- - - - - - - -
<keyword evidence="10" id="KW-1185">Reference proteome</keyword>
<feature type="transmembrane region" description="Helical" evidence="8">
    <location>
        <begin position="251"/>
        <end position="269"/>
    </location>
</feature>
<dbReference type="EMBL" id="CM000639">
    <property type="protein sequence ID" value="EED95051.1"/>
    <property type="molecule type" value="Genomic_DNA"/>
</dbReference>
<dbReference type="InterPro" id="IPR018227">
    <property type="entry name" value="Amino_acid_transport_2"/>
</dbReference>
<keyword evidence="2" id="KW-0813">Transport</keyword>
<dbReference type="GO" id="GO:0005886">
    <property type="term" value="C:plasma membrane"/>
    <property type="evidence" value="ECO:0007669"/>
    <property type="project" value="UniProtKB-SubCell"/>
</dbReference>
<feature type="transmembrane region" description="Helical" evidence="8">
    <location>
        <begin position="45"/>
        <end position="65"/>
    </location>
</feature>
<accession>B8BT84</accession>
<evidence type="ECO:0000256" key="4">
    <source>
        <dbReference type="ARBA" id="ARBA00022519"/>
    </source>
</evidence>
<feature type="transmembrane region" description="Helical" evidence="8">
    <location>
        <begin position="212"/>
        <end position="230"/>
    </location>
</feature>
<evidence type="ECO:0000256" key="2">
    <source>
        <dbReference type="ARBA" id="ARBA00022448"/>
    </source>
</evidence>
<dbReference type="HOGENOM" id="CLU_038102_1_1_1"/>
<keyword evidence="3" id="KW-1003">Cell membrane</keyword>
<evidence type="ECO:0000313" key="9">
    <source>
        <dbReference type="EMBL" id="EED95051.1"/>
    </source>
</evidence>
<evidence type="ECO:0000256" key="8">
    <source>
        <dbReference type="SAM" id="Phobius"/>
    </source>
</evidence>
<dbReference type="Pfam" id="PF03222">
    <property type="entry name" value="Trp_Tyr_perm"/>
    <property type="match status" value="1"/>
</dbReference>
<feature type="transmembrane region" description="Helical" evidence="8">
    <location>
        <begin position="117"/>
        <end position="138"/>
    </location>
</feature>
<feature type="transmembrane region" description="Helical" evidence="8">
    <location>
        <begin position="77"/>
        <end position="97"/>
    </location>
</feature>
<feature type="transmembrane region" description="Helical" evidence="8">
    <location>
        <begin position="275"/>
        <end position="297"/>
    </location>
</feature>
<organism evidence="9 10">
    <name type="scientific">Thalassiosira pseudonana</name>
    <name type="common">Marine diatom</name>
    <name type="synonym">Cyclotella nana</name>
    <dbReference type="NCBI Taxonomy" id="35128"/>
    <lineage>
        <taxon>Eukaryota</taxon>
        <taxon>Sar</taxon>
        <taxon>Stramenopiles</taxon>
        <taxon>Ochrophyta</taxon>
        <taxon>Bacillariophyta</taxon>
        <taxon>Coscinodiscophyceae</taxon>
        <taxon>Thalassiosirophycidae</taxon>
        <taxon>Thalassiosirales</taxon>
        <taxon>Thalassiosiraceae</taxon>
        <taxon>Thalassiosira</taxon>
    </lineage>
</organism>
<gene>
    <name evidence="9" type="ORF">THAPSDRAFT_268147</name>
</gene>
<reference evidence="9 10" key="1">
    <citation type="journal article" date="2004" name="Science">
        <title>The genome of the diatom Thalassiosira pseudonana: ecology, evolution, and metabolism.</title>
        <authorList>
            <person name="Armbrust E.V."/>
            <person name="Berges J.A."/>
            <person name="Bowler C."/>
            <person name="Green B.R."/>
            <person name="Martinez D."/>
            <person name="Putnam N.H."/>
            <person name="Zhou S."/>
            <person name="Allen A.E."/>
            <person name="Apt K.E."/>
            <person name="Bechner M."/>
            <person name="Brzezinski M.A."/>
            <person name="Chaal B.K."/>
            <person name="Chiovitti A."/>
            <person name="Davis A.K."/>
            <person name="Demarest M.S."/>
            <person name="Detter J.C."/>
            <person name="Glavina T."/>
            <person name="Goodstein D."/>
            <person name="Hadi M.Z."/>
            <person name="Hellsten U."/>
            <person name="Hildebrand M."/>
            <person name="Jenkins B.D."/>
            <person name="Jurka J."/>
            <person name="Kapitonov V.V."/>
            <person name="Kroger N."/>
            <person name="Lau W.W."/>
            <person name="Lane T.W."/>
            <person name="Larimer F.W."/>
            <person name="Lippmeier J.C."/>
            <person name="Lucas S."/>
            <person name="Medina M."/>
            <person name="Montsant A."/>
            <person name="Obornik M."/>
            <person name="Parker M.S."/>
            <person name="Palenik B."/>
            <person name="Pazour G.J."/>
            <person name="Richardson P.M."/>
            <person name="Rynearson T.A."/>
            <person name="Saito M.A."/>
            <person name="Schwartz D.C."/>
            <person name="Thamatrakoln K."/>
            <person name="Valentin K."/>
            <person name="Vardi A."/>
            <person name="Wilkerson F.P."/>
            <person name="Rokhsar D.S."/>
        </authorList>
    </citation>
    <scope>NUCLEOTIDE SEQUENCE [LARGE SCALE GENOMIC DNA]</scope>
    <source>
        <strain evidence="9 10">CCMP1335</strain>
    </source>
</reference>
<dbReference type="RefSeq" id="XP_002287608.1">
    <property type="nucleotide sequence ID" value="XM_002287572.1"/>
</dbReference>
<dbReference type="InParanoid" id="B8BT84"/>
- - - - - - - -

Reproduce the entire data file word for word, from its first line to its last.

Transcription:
<keyword evidence="10" id="KW-1185">Reference proteome</keyword>
<feature type="transmembrane region" description="Helical" evidence="8">
    <location>
        <begin position="251"/>
        <end position="269"/>
    </location>
</feature>
<dbReference type="EMBL" id="CM000639">
    <property type="protein sequence ID" value="EED95051.1"/>
    <property type="molecule type" value="Genomic_DNA"/>
</dbReference>
<dbReference type="InterPro" id="IPR018227">
    <property type="entry name" value="Amino_acid_transport_2"/>
</dbReference>
<keyword evidence="2" id="KW-0813">Transport</keyword>
<dbReference type="GO" id="GO:0005886">
    <property type="term" value="C:plasma membrane"/>
    <property type="evidence" value="ECO:0007669"/>
    <property type="project" value="UniProtKB-SubCell"/>
</dbReference>
<feature type="transmembrane region" description="Helical" evidence="8">
    <location>
        <begin position="45"/>
        <end position="65"/>
    </location>
</feature>
<accession>B8BT84</accession>
<evidence type="ECO:0000256" key="4">
    <source>
        <dbReference type="ARBA" id="ARBA00022519"/>
    </source>
</evidence>
<feature type="transmembrane region" description="Helical" evidence="8">
    <location>
        <begin position="212"/>
        <end position="230"/>
    </location>
</feature>
<evidence type="ECO:0000256" key="2">
    <source>
        <dbReference type="ARBA" id="ARBA00022448"/>
    </source>
</evidence>
<dbReference type="HOGENOM" id="CLU_038102_1_1_1"/>
<keyword evidence="3" id="KW-1003">Cell membrane</keyword>
<evidence type="ECO:0000313" key="9">
    <source>
        <dbReference type="EMBL" id="EED95051.1"/>
    </source>
</evidence>
<evidence type="ECO:0000256" key="8">
    <source>
        <dbReference type="SAM" id="Phobius"/>
    </source>
</evidence>
<dbReference type="Pfam" id="PF03222">
    <property type="entry name" value="Trp_Tyr_perm"/>
    <property type="match status" value="1"/>
</dbReference>
<feature type="transmembrane region" description="Helical" evidence="8">
    <location>
        <begin position="117"/>
        <end position="138"/>
    </location>
</feature>
<feature type="transmembrane region" description="Helical" evidence="8">
    <location>
        <begin position="77"/>
        <end position="97"/>
    </location>
</feature>
<feature type="transmembrane region" description="Helical" evidence="8">
    <location>
        <begin position="275"/>
        <end position="297"/>
    </location>
</feature>
<organism evidence="9 10">
    <name type="scientific">Thalassiosira pseudonana</name>
    <name type="common">Marine diatom</name>
    <name type="synonym">Cyclotella nana</name>
    <dbReference type="NCBI Taxonomy" id="35128"/>
    <lineage>
        <taxon>Eukaryota</taxon>
        <taxon>Sar</taxon>
        <taxon>Stramenopiles</taxon>
        <taxon>Ochrophyta</taxon>
        <taxon>Bacillariophyta</taxon>
        <taxon>Coscinodiscophyceae</taxon>
        <taxon>Thalassiosirophycidae</taxon>
        <taxon>Thalassiosirales</taxon>
        <taxon>Thalassiosiraceae</taxon>
        <taxon>Thalassiosira</taxon>
    </lineage>
</organism>
<gene>
    <name evidence="9" type="ORF">THAPSDRAFT_268147</name>
</gene>
<reference evidence="9 10" key="1">
    <citation type="journal article" date="2004" name="Science">
        <title>The genome of the diatom Thalassiosira pseudonana: ecology, evolution, and metabolism.</title>
        <authorList>
            <person name="Armbrust E.V."/>
            <person name="Berges J.A."/>
            <person name="Bowler C."/>
            <person name="Green B.R."/>
            <person name="Martinez D."/>
            <person name="Putnam N.H."/>
            <person name="Zhou S."/>
            <person name="Allen A.E."/>
            <person name="Apt K.E."/>
            <person name="Bechner M."/>
            <person name="Brzezinski M.A."/>
            <person name="Chaal B.K."/>
            <person name="Chiovitti A."/>
            <person name="Davis A.K."/>
            <person name="Demarest M.S."/>
            <person name="Detter J.C."/>
            <person name="Glavina T."/>
            <person name="Goodstein D."/>
            <person name="Hadi M.Z."/>
            <person name="Hellsten U."/>
            <person name="Hildebrand M."/>
            <person name="Jenkins B.D."/>
            <person name="Jurka J."/>
            <person name="Kapitonov V.V."/>
            <person name="Kroger N."/>
            <person name="Lau W.W."/>
            <person name="Lane T.W."/>
            <person name="Larimer F.W."/>
            <person name="Lippmeier J.C."/>
            <person name="Lucas S."/>
            <person name="Medina M."/>
            <person name="Montsant A."/>
            <person name="Obornik M."/>
            <person name="Parker M.S."/>
            <person name="Palenik B."/>
            <person name="Pazour G.J."/>
            <person name="Richardson P.M."/>
            <person name="Rynearson T.A."/>
            <person name="Saito M.A."/>
            <person name="Schwartz D.C."/>
            <person name="Thamatrakoln K."/>
            <person name="Valentin K."/>
            <person name="Vardi A."/>
            <person name="Wilkerson F.P."/>
            <person name="Rokhsar D.S."/>
        </authorList>
    </citation>
    <scope>NUCLEOTIDE SEQUENCE [LARGE SCALE GENOMIC DNA]</scope>
    <source>
        <strain evidence="9 10">CCMP1335</strain>
    </source>
</reference>
<dbReference type="RefSeq" id="XP_002287608.1">
    <property type="nucleotide sequence ID" value="XM_002287572.1"/>
</dbReference>
<dbReference type="InParanoid" id="B8BT84"/>